Quantum Computing

Podcast with Neil Abroug, Head of French Quantum Strategy

Neil Abroug, head of French Quantum Strategy, interviewed by Yuval Boger. Neil and Yuval discussed the focus on this national strategy, how it differs from other European programs, how US companies can participate in the ecosystem, its views on workforce development, and more.


Yuval Boger: Hello, and thanks for joining me today.

Neil Abroug: Hello Yuval. Thank you for inviting me.

Yuval: So who are you and what do you do?

Nile: I am the head of French Quantum Strategy. I’m in the French Prime Minister’s office and I coordinate the French quantum strategy between different departments, different ministries, but also national laboratories, educational programs and the various programs that we launch.

Yuval: What is France’s natural strategy? What is strategy in quantum?

Nile: So the French quantum strategy that was inaugurated two years ago by President Macron himself is focused primarily on quantum computing in today’s available quantum computers and how can we use them in classic HPC computers, high-performance computers, how to build the next generation of quantum computers, but we also has investments in the quantum communications side, in quantum cryptography, in quantum sensors, and in the enabling technologies for quantum computing namely cryogenics, low noise electronics, lasers, and so on.

We invest in research, we invest in innovation and technology development, but also in workforce development, in standards development, and we work with all our European and international partners to help this ecosystem collaborate because we’re in a marathon, it’s not our actual sprint we need cooperation because there is still uncertainty, scientific uncertainty, and it’s not just about economic competition.

Yuval: What does success look like? So five years from now, what would you like to see as a result of this national strategy?

Neil: So in the next five years, for quantum technology, the time is still very close. But let’s say for the next five years it has a strong French ecosystem working comfortably with its partners. Capitalizing on the difference has less uncertainty in technology, fewer answered scientific questions, more and more manpower to develop quantum technologies, and more involvement from the private sector. In my opinion, we still cannot, just in the next five years, concrete applications for large-scale fault-tolerant quantum computers. It’s a matter of long-term development.

Yuval: How much money is invested in the national program?

Nile: From the government side, one billion for five years. But apart from the government side, we expect about 500 million from the private sector. And in just two years, we are close to 300 million. And then also co-investment from the European program. So we have more co-investment between the national plan and the European program currently planned from 2021 for the next five years.

Yuval: Actually I want to ask about that. How does the French program relate to the European program? How does the French program cooperate or relate to, say, the German program or the Dutch or other EU country programs?

Nile: From the start, we identified the need to work closely with European programmes. Not paying for the same thing or for a completely different thing, but going hand in hand. Traditionally, we have been involved in the EuroHPC joint venture. And over the past year, we’ve purchased two quantum simulators from Germany, France and the European Commission from startup Pasqal, for example. And there have been 30 calls for proposals for other types of quantum computers. And this program was established jointly between the European Commission and European Member States.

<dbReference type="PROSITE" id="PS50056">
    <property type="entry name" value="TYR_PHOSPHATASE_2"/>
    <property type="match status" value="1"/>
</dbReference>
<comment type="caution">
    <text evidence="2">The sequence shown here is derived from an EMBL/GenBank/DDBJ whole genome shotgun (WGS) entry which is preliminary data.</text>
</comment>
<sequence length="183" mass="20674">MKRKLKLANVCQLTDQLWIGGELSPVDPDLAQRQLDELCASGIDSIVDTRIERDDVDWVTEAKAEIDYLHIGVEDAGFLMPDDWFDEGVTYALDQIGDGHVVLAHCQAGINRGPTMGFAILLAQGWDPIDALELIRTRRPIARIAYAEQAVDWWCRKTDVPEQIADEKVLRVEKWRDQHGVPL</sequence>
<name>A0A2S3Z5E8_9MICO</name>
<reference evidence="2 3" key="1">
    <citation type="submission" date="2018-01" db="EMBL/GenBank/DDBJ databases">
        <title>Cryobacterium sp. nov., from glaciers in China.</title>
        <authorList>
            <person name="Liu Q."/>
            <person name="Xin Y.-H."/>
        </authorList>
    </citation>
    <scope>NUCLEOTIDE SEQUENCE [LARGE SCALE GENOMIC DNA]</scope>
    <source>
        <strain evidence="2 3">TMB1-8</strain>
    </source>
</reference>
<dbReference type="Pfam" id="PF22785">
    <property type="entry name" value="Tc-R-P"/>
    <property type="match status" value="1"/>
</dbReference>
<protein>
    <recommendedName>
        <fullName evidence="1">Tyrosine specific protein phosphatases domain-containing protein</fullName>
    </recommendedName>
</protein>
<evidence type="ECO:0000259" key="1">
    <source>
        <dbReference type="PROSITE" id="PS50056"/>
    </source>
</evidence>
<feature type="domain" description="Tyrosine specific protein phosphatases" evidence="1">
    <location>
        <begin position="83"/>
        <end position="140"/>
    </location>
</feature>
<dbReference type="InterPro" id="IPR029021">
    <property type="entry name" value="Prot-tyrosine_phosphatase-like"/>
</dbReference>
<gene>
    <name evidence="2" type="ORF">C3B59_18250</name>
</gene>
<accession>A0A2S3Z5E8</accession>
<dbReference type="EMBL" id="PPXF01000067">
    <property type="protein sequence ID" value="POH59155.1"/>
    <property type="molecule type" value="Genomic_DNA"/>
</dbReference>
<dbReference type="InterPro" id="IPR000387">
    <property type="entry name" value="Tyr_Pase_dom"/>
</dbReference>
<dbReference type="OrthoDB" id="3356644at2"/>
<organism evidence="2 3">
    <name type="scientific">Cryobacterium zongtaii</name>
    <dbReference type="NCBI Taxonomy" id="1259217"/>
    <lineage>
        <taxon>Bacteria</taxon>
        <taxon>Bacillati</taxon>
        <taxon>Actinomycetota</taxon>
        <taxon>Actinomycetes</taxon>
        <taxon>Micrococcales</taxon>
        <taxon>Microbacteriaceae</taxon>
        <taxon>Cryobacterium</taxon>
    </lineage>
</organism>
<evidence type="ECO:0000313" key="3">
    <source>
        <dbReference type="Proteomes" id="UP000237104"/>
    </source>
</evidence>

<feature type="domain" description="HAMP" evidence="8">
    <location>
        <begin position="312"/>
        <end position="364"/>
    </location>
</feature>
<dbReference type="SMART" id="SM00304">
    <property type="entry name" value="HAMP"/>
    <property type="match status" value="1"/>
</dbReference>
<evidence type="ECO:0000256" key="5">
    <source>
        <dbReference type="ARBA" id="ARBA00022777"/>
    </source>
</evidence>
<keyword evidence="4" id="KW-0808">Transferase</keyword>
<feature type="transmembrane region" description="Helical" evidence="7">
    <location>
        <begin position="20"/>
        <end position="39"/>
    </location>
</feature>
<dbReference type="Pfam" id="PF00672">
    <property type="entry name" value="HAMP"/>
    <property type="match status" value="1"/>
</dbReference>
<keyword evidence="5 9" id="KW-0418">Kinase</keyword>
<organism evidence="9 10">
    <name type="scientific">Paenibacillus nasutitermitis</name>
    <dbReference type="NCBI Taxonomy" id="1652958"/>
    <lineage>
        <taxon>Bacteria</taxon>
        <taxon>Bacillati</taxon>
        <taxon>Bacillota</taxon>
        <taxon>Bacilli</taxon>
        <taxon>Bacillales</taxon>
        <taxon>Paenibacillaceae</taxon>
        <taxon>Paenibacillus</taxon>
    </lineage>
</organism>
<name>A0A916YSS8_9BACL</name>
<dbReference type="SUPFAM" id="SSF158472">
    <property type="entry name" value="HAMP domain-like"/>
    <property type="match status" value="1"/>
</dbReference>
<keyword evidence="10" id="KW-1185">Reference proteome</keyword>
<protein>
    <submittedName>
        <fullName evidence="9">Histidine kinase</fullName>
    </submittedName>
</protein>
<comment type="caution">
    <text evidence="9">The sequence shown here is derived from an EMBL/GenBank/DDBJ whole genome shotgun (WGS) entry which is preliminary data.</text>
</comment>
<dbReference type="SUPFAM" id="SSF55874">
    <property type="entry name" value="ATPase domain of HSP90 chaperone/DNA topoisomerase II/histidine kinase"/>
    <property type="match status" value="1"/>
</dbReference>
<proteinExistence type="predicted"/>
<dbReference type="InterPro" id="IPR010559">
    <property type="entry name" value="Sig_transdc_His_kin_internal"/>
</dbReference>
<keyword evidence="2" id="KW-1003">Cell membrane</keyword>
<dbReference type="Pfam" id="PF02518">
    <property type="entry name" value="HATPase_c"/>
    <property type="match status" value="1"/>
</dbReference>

There is also an initiative on quantum communications namely EuroQCI. We also engage with other European partners within this framework. And we’re pushing the French ecosystem to build a European program with their partners from Germany, from the Netherlands, from Italy, from Spain, from all participating European parties to the European flagship, to the next FPA and European facilities, all the different programs that finance quantum technology in Europe , we strongly encourage European and French ecosystems to participate in this program.

Yuval: But let’s say I work for a US based company and I’m excited about the French ecosystem and I’m considering opening an office in France. Will this program help me? How does the government want to drag me to France?

Nile: So in recent years for deep tech and for modern technology companies, there has been a program announced by President Macron years ago namely the True France program that will take place. the next meeting will take place in mid-May.

And based on that, a lot of tools from the government, from business transfers, from the Ministry of Foreign Affairs, from the Ministry of Economy to helping foreign companies to get installed in the US.

And regarding the quantum strategy itself, because of the different programs, we have programs for R&D, but we also have programs for innovation with companies and we’re open and we’re very happy to host American companies, Canadian companies, British companies, Dutch companies, The German company opens an office in France to work with the French ecosystem, both academic ecosystem research organizations, but also SMEs and industrial providers of cryogenics, of electronics, cables and all supporting technologies that can be useful to technology companies.